Deep-rooted culture

Deep-rooted culture

A pomegranate tree holds the Armenian culture with its branches, reaching out to spread inclusivity and history – a symbol of life and tradition.

Pierce is a place that encourages and celebrates diversity and planting a pomegranate tree on campus was a way to commemorate the Armenian heritage.

President of the Armenian Students’ Association Lori Patatian said that with the presence of a large Armenian community in the area, the Armenian Students’ Association wanted to come up with a way to leave a lasting mark for students at Pierce.

“We thought that planting a tree with a plaque would be a good idea,” Patatian said. “We chose a pomegranate tree because it has such a significance in the Armenian community so we thought that it would be the perfect representation of who we are without being overpowering.”

Patatian said she is happy to represent her culture at Pierce.

“It means that I get to spread awareness and people get to learn about my culture and something that I’m so proud about. It’s important to me that people know who are Armenians are. I’m proud to be Armenian,” Patatian said.

Doreen Clay, public relations manager, said she appreciates the diversity of cultures on campus.

“I like the fact that Pierce can support so many different students from all over the world and their heritage,” Clay said.

Paul Nieman, director of facilities and chair of the Campus Tree Care Committee, was in collaboration with many faculty members on campus to host an event for Arbor Day.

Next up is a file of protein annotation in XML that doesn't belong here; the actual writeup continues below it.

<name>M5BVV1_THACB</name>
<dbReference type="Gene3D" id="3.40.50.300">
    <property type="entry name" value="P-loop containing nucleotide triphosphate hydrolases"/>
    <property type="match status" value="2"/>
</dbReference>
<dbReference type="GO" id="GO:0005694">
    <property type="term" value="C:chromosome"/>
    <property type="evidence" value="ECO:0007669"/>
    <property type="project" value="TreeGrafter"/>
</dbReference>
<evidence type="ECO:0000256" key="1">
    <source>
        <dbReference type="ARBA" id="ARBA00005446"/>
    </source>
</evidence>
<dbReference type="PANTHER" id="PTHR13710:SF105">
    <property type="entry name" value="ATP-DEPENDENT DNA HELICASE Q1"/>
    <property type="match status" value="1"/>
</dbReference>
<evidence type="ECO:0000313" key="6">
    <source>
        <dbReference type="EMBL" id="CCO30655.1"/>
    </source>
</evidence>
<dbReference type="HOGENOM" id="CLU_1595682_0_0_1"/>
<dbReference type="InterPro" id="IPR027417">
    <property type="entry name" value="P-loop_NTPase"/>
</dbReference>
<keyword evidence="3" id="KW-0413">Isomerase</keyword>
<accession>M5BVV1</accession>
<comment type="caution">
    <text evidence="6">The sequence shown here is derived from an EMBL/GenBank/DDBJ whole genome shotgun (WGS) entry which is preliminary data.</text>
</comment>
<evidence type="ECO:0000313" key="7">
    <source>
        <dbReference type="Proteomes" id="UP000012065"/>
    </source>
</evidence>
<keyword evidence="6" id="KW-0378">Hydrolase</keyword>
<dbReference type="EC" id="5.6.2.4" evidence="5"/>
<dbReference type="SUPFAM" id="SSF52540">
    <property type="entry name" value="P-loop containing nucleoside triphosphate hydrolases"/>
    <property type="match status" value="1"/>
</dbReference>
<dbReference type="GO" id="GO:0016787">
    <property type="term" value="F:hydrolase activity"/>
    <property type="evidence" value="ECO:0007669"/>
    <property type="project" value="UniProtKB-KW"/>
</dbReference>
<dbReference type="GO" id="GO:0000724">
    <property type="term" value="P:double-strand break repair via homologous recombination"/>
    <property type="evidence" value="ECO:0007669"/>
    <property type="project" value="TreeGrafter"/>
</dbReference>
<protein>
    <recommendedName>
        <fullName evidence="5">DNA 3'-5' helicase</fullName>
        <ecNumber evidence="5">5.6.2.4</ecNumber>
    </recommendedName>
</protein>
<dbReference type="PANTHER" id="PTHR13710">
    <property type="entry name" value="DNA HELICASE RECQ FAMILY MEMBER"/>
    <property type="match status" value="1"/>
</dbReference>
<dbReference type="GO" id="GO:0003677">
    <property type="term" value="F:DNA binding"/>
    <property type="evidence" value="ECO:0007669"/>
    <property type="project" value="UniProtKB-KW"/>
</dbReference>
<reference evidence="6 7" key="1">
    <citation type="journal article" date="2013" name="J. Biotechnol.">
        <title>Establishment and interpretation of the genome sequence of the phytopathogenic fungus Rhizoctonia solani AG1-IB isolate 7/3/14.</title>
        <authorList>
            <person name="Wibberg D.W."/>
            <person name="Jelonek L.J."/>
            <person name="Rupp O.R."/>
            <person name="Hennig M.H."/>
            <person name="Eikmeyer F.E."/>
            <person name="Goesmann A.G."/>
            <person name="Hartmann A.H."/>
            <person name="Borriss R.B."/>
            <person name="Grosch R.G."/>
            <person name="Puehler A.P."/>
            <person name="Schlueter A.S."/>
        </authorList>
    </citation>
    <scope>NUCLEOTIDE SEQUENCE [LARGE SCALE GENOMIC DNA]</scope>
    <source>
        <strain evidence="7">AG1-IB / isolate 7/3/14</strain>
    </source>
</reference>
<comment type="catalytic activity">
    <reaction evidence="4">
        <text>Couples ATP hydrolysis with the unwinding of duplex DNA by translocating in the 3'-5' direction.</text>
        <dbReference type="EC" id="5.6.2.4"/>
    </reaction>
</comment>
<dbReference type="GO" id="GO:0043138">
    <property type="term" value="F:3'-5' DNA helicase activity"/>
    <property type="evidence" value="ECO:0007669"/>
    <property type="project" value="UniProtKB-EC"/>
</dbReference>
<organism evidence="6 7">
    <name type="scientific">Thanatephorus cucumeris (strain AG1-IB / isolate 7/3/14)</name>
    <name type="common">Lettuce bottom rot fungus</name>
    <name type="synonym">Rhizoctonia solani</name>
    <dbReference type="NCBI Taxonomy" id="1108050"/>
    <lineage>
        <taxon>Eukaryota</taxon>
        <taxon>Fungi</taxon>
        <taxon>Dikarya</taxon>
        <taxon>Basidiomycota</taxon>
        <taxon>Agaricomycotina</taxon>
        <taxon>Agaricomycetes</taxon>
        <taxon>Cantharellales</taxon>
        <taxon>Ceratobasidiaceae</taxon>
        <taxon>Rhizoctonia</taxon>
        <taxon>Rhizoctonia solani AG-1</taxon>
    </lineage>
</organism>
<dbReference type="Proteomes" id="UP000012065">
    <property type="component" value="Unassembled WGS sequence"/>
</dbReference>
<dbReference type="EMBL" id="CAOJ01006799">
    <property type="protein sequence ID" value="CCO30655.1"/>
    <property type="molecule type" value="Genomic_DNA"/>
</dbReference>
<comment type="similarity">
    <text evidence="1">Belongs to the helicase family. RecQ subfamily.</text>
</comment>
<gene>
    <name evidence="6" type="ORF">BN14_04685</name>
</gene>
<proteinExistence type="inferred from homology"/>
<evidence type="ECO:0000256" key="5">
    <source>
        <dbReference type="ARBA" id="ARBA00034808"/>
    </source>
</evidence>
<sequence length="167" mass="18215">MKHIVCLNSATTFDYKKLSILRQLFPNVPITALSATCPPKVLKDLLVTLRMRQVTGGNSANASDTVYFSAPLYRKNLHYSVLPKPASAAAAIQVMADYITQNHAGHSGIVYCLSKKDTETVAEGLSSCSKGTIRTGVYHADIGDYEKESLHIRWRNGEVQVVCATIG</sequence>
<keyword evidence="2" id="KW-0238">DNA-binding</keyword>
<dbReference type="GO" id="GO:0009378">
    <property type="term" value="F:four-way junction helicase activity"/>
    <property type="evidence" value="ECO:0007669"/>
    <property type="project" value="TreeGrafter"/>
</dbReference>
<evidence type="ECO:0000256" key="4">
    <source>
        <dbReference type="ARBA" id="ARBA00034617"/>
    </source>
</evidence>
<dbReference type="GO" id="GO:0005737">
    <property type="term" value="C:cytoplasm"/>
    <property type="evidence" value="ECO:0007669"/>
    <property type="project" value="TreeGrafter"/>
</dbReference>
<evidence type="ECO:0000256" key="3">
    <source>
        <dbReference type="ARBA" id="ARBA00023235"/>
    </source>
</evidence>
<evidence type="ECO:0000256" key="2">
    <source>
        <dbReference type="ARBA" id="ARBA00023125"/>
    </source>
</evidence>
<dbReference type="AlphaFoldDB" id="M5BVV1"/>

When the idea of planting a pomegranate tree in honor of Armenian culture was pitched, the Armenian Students’ Association was invited to a committee meeting to plan the event.

According to Nieman, the Armenian Students’ Association offered to purchase the tree and the plaque that stated the significance of the tree.

On April 27, after a professional team planted the tree earlier in the morning, at 10 a.m. there was a ceremony celebrating the tree and its meaning.

Patatian said the pomegranate tree is supposed to symbolize fertility and abundance and after the Armenian Genocide in 1915, Armenian painters and artists used the pomegranate as a symbol of hope and rebuilding of a nation, with each component of a pomegranate representing a different part of Armenia.

The ceremony included a performance from the Pierce College Choir, led by Dr. Garineh Avakian, assistant professor in voice and choral music.

The choir performed Going Home by Antonin Dvorak and Avakian performed Ganche Krounk by Armenian Folk singer Komitas.

“It was difficult to choose repertoire for this. I took into consideration that the event was in remembrance of the survivors of the genocide in 1915, so I chose [Going Home] for the souls that have passed and [Ganche Krounk] was about the roots because we were planting a tree about the roots of a culture of history,” Avakian said.

Raffi Kahwajian, program specialist, helped with the logistics and planning of the event. He is hoping that when the tree starts to produce fruit, Pierce could find a way to directly benefit students.

Kahwajian said having an event like this brings a lot of cultural education to the community and the school, and the tree planting was an opportunity for students to learn about a different background they may not have learned about otherwise.

“I think that’s education too,” Kahwajian said, “If we learn about one [culture], we should all be open to learning about another one, and then we can see what is common between all human beings and see what kind of challenges we’ve had as people in history and figure out ways we can work together.”